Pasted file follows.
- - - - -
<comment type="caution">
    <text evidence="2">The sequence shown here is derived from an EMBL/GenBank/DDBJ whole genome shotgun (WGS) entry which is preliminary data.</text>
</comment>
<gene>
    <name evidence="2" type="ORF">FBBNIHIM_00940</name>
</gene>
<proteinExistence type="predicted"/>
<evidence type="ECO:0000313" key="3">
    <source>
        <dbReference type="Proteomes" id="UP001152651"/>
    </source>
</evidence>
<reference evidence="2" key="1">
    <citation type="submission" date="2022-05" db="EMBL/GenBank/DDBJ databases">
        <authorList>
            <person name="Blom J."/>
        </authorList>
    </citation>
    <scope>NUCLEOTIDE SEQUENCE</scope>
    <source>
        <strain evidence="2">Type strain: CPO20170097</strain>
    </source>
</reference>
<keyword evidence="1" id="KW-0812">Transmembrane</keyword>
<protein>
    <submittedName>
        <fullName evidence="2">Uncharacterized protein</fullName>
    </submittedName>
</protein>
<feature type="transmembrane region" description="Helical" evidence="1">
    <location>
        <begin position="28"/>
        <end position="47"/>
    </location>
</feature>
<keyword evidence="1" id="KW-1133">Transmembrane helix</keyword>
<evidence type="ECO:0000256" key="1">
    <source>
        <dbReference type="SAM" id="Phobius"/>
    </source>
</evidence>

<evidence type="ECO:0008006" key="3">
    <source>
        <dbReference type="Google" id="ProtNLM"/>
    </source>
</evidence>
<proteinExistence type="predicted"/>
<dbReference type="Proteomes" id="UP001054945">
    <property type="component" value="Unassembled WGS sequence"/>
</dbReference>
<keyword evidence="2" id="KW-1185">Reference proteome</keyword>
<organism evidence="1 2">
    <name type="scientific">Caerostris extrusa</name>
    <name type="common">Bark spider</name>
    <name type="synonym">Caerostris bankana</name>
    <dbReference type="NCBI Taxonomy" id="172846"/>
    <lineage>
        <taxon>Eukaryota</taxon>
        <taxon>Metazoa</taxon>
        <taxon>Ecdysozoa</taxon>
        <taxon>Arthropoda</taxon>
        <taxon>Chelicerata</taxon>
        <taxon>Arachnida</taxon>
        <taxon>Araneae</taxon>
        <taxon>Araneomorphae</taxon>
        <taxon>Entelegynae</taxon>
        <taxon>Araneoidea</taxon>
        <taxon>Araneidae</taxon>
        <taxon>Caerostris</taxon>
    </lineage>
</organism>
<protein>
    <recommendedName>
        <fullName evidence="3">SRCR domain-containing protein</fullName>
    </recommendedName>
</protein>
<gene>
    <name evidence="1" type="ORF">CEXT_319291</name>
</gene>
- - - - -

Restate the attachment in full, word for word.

<comment type="caution">
    <text evidence="2">The sequence shown here is derived from an EMBL/GenBank/DDBJ whole genome shotgun (WGS) entry which is preliminary data.</text>
</comment>
<gene>
    <name evidence="2" type="ORF">FBBNIHIM_00940</name>
</gene>
<proteinExistence type="predicted"/>
<evidence type="ECO:0000313" key="3">
    <source>
        <dbReference type="Proteomes" id="UP001152651"/>
    </source>
</evidence>
<reference evidence="2" key="1">
    <citation type="submission" date="2022-05" db="EMBL/GenBank/DDBJ databases">
        <authorList>
            <person name="Blom J."/>
        </authorList>
    </citation>
    <scope>NUCLEOTIDE SEQUENCE</scope>
    <source>
        <strain evidence="2">Type strain: CPO20170097</strain>
    </source>
</reference>
<keyword evidence="1" id="KW-0812">Transmembrane</keyword>
<protein>
    <submittedName>
        <fullName evidence="2">Uncharacterized protein</fullName>
    </submittedName>
</protein>
<feature type="transmembrane region" description="Helical" evidence="1">
    <location>
        <begin position="28"/>
        <end position="47"/>
    </location>
</feature>
<keyword evidence="1" id="KW-1133">Transmembrane helix</keyword>
<evidence type="ECO:0000256" key="1">
    <source>
        <dbReference type="SAM" id="Phobius"/>
    </source>
</evidence>

<evidence type="ECO:0008006" key="3">
    <source>
        <dbReference type="Google" id="ProtNLM"/>
    </source>
</evidence>
<proteinExistence type="predicted"/>
<dbReference type="Proteomes" id="UP001054945">
    <property type="component" value="Unassembled WGS sequence"/>
</dbReference>
<keyword evidence="2" id="KW-1185">Reference proteome</keyword>
<organism evidence="1 2">
    <name type="scientific">Caerostris extrusa</name>
    <name type="common">Bark spider</name>
    <name type="synonym">Caerostris bankana</name>
    <dbReference type="NCBI Taxonomy" id="172846"/>
    <lineage>
        <taxon>Eukaryota</taxon>
        <taxon>Metazoa</taxon>
        <taxon>Ecdysozoa</taxon>
        <taxon>Arthropoda</taxon>
        <taxon>Chelicerata</taxon>
        <taxon>Arachnida</taxon>
        <taxon>Araneae</taxon>
        <taxon>Araneomorphae</taxon>
        <taxon>Entelegynae</taxon>
        <taxon>Araneoidea</taxon>
        <taxon>Araneidae</taxon>
        <taxon>Caerostris</taxon>
    </lineage>
</organism>
<protein>
    <recommendedName>
        <fullName evidence="3">SRCR domain-containing protein</fullName>
    </recommendedName>
</protein>
<gene>
    <name evidence="1" type="ORF">CEXT_319291</name>
</gene>